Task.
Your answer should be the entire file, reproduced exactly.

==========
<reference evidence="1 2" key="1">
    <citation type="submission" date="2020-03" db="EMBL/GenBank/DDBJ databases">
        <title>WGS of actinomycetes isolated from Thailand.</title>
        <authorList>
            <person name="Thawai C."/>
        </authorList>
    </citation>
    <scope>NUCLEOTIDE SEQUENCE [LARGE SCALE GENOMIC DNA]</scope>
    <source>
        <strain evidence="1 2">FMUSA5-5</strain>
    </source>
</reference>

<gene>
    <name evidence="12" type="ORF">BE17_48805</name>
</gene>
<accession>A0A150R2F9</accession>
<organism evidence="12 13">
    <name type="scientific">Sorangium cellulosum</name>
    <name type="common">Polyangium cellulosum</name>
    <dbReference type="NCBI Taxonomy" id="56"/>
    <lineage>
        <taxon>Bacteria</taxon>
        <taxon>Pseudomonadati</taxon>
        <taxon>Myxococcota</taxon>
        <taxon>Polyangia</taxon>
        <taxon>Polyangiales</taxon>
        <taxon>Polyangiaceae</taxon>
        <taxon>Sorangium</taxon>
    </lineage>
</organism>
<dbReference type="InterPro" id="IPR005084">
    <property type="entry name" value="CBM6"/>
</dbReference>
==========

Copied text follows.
<reference evidence="1 2" key="1">
    <citation type="submission" date="2020-03" db="EMBL/GenBank/DDBJ databases">
        <title>WGS of actinomycetes isolated from Thailand.</title>
        <authorList>
            <person name="Thawai C."/>
        </authorList>
    </citation>
    <scope>NUCLEOTIDE SEQUENCE [LARGE SCALE GENOMIC DNA]</scope>
    <source>
        <strain evidence="1 2">FMUSA5-5</strain>
    </source>
</reference>

<gene>
    <name evidence="12" type="ORF">BE17_48805</name>
</gene>
<accession>A0A150R2F9</accession>
<organism evidence="12 13">
    <name type="scientific">Sorangium cellulosum</name>
    <name type="common">Polyangium cellulosum</name>
    <dbReference type="NCBI Taxonomy" id="56"/>
    <lineage>
        <taxon>Bacteria</taxon>
        <taxon>Pseudomonadati</taxon>
        <taxon>Myxococcota</taxon>
        <taxon>Polyangia</taxon>
        <taxon>Polyangiales</taxon>
        <taxon>Polyangiaceae</taxon>
        <taxon>Sorangium</taxon>
    </lineage>
</organism>
<dbReference type="InterPro" id="IPR005084">
    <property type="entry name" value="CBM6"/>
</dbReference>